If you want to create larger rings, for example if you are deeper in open water and want to swim up through them, then you need more air in your mouth before you start and then expel more when you make the ring.

If you are wearing goggles, you should also pinch your nose shut (you may still want to do this if you are wearing a mask, when you first start). With practice you should find that you do not need to do this, but I think it does help.

And that’s it!

Want to be a record breaker? Check out the current world record holder and UK diver Paul Henson performing 66 of them – smashing the previous record of 47!

Told by Guinness World Records that he would have to replicate the conditions under which the previous record holder had set his record, using a publicly accessible pool, Henson chose Carlton Forum Leisure Centre.  After a wobble at the beginning where one bubble collapsed, Paul sailed past the original record with 66 perfect bubble rings!:

“I waited what seemed like ages for the bubbles to clear, then, with renewed determination, I managed to clear my mind and, to my relief, produce a further 66 perfect rings.”

How To Make Vertical Bubble Rings – Tips

  • Don’t be too disheartened if this doesn’t work for you first time. Practice is key.
  • Practice in a pool or calm water environment, so that the bubble rings have a better chance to form.
  • Keep your head very slightly tilted back and your body as straight and horizontal as possible when you start (you can move on to blowing bubble rings from different angles once you have mastered the basics of how to blow bubble rings)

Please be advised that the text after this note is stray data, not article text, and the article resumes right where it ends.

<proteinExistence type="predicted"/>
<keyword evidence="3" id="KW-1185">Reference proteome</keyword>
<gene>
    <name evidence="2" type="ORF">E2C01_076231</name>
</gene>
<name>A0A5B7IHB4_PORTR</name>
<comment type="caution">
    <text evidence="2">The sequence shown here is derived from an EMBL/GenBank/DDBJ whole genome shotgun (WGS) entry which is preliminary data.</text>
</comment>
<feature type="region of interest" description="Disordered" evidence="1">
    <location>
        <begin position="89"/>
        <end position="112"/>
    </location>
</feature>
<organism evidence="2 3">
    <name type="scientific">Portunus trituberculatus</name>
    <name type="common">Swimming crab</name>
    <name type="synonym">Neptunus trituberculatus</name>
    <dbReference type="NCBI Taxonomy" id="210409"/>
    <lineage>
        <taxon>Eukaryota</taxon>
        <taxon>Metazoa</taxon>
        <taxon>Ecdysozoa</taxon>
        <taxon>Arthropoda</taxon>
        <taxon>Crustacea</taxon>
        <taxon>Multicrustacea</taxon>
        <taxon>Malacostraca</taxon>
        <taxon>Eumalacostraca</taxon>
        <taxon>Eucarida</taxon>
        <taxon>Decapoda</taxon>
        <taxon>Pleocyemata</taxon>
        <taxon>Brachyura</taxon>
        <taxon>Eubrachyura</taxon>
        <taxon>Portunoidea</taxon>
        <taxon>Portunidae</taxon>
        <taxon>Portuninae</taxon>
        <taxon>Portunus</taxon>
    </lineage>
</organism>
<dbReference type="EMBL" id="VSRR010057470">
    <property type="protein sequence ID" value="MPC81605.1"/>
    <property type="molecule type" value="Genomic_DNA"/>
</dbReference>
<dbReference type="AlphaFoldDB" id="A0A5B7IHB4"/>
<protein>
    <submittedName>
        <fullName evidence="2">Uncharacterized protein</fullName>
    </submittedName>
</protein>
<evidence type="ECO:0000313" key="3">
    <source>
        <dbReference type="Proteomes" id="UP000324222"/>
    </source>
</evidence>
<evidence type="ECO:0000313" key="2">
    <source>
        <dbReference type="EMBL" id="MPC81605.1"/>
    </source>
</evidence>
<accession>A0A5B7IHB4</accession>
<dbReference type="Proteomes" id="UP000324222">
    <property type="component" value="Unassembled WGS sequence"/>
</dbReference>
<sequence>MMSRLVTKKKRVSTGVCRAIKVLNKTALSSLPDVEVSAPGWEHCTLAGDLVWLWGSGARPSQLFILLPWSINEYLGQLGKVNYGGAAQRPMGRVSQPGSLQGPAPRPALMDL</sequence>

• Remember, bubble rings can be created a number of different ways, so speak to others and find out what mouth shape they use, as you may find a different technique works better for you.

How To Make Vertical Bubble Rings – Trouble Shooting

  • Just a bunch of bubbles come out of your mouth – It is likely you are expelling too much air, for too long and not quickly enough. You should be expelling the air very quickly, in one smooth, sharp move, and make sure that as soon as you expel the air in one quick move, you close your mouth tight.
  • You create a big bubble, but no ring – It is likely your mouth shape is not quite correct when blowing and/or your head position is slightly tucked in, instead of tilted back slightly. Experiment with mouth shape and remember to expel the air quickly.
  • The bubble ring doesn’t fully form, or last – It is likely this is due to the actual water. The deeper you are the better the pressure, which will help hold your bubble. If your bubble breaks up quickly this is likely to be due to too much water movement, either from you moving around or from water turbulence/currents etc.

Check out what happens when a jellyfish gets caught in a bubble ring:

What happened?

The water pressure at the bottom of the bubble is greater than at the top, so the pressure pushes the air up faster. This squeezes the bubble until the bottom meets the top and punches a hole through the middle, where water flows through.

The water then circles back down and around the air, creating a ring of vortices:

 

(Lucas V. Barbosa/Wikimedia/Public Domain)

(Lucas V. Barbosa/Wikimedia/Public Domain)

 

Horizontal Bubble Rings – A Tutorial

bubble rings David Helderle4

If you have mastered how to perform vertical bubble rings you might want to try horizontal ones, or ones that descend vertically. These are obviously a little more tricky because when the air leaves your mouth, it all wants to rise to the surface, so you need to master some gravity defying tricks, by pulling the air from your mouth. Horizontal bubbles are created by your hands as well as your mouth.

How To Make Horizontal Bubble Rings – Step One

Step one is exactly the same as when blowing vertical bubble rings. You need to be deep enough, and in calm water to be able to execute this, or at the surface, looking down over calm water.

How To Make Horizontal Bubble Rings – Step Two